Retired teacher loses RM199,000 in Macau scam

SIBU: A retired teacher from Bintulu was defrauded of RM199,000 in a scam in Macau.

Bintulu OCPD Superintendent Batholomew Umpit said on Sunday July 3 that the 63-year-old’s ordeal began on June 30 when she received a call from a courier company in Kuala Lumpur informing her that a package was intended had been wrongly sent. to a company in Pahang.

The suspect told him that the package which allegedly contained his ID card, ATM and credit cards had been detained by Sabah police.

“The line was then reportedly transferred to a police officer at a police station in Sabah who asked him to settle the matter.

“He was told to appeal as his name would have been blacklisted for money laundering,” he said.

The victim was ordered to open a new bank account and transfer all his money there for investigation.

“She registered the suspect’s mobile number in her new account and also gave the card details,” Superintendent Batholomew said.

The woman realized she had been tricked when her bank told her that a total of RM199,000 from her account had been transferred to two of the suspect’s accounts from July 1-2.

Superintendent Batholomew advised people not to panic if they received such calls from strangers claiming to be from government departments, banks, insurance companies and courier companies.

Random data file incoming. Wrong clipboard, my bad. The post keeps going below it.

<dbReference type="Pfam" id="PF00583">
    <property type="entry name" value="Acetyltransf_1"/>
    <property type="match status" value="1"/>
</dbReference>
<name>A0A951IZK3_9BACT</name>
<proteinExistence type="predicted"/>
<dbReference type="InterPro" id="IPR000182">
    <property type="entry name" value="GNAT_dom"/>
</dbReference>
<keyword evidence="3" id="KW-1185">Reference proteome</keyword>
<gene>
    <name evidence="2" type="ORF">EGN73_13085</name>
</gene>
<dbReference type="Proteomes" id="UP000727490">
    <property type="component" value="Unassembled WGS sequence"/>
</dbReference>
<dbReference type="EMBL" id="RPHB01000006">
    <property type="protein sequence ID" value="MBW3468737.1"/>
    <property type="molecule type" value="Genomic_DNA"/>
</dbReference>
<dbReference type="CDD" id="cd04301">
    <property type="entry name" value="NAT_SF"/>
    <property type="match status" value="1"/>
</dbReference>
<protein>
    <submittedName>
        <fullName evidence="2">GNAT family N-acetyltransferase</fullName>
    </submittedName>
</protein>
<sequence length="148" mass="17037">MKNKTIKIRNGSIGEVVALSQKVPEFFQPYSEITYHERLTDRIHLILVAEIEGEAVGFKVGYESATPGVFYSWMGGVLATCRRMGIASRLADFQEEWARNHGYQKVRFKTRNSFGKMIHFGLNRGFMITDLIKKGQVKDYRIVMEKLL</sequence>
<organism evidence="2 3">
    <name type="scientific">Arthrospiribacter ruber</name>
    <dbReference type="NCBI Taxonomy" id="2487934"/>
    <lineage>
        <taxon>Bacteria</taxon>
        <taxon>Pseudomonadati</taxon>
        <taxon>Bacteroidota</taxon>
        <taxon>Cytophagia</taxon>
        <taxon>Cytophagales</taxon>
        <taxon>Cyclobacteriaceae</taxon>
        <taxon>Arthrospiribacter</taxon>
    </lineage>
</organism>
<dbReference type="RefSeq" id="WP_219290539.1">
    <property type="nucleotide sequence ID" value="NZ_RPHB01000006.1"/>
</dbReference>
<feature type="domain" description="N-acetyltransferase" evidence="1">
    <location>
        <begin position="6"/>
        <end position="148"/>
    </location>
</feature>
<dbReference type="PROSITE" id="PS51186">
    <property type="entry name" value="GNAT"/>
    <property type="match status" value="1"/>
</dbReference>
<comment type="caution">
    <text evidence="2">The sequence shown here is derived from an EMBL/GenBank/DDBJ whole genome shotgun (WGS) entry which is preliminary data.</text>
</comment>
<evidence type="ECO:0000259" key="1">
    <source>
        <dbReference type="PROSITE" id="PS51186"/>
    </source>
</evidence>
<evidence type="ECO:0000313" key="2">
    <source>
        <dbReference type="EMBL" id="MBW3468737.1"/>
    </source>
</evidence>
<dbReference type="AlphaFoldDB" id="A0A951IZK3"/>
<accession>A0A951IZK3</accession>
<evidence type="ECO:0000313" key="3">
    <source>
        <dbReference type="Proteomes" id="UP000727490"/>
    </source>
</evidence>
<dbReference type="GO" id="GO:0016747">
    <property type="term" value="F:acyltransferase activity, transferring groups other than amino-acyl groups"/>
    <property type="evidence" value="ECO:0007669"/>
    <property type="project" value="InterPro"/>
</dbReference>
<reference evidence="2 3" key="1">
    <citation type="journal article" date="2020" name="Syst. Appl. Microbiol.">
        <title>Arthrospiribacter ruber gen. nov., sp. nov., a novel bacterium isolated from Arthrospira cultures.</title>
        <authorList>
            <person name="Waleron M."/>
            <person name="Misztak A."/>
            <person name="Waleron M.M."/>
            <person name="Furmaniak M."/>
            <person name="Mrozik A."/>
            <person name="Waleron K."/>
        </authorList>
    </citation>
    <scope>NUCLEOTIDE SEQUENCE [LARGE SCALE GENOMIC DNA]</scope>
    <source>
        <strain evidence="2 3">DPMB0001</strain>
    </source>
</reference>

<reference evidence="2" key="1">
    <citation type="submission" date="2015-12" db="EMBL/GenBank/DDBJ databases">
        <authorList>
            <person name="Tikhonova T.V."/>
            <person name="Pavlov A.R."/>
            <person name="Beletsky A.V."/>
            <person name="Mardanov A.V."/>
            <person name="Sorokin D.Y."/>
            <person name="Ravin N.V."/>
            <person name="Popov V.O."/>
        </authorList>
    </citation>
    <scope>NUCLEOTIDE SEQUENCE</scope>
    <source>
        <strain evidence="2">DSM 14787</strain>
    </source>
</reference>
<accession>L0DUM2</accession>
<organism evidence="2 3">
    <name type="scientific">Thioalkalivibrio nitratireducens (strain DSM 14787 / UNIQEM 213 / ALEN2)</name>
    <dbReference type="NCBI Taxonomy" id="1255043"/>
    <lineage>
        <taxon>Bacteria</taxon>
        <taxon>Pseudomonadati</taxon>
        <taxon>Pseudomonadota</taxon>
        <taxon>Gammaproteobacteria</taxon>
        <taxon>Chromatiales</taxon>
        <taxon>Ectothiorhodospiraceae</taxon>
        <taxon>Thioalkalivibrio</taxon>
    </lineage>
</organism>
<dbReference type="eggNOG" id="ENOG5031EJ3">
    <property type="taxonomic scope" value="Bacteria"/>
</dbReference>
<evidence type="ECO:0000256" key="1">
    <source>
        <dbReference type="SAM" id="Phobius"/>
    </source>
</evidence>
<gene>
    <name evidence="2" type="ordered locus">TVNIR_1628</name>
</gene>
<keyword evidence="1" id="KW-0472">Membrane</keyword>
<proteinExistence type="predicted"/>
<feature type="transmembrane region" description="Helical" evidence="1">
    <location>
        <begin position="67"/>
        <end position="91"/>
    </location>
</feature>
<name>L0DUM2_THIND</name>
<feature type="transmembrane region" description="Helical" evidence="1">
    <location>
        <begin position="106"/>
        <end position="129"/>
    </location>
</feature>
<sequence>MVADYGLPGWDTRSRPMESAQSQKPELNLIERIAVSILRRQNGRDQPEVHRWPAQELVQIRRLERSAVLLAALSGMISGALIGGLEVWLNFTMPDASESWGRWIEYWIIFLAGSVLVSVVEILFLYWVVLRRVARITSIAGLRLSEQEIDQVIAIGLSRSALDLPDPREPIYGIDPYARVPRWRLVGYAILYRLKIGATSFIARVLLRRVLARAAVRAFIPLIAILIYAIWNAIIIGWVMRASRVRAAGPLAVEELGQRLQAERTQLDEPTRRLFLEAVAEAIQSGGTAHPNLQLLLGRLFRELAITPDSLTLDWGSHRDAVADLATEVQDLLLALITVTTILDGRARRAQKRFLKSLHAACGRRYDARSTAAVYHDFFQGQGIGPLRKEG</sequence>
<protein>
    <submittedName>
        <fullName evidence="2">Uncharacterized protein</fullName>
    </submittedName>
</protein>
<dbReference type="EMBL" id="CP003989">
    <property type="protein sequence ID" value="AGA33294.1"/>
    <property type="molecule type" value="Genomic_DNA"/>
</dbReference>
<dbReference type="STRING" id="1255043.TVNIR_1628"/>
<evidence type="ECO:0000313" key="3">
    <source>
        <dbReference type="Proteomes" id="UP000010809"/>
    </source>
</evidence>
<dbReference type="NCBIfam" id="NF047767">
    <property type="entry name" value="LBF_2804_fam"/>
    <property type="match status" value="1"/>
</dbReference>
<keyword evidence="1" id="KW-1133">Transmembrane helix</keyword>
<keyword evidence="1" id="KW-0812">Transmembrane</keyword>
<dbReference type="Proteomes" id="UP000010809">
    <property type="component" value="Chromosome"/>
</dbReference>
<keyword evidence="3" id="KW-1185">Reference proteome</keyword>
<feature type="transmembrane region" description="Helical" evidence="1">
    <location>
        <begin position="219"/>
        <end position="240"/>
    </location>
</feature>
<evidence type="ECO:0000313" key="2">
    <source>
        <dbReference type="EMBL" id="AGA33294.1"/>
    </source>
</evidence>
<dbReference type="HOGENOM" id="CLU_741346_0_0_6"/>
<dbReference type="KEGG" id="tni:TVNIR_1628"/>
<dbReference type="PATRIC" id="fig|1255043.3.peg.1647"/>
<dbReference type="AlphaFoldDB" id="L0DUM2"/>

“End the call immediately and do not call any number provided by suspects. Also do not provide account details to suspects,” he said.

He said the public can also check a suspect’s phone number with CCID Check Scammers or at

Alternatively, they can call the CCID Scam Response Center on 03-2610 1559 and 03-2610 1599 for advice regarding online scams.

The term “Macau scam” was coined because it is believed to have originated in Macau or the first victims came from there.

The scam often begins with a phone call from someone claiming to be a bank, government or law enforcement agent or debt collector.

The scammer will tell the potential victim that they owe money or have an unpaid fine, often with a very short window to settle the payment or face “disastrous consequences”.

Victims will then be asked to make payments to get them off the hook.

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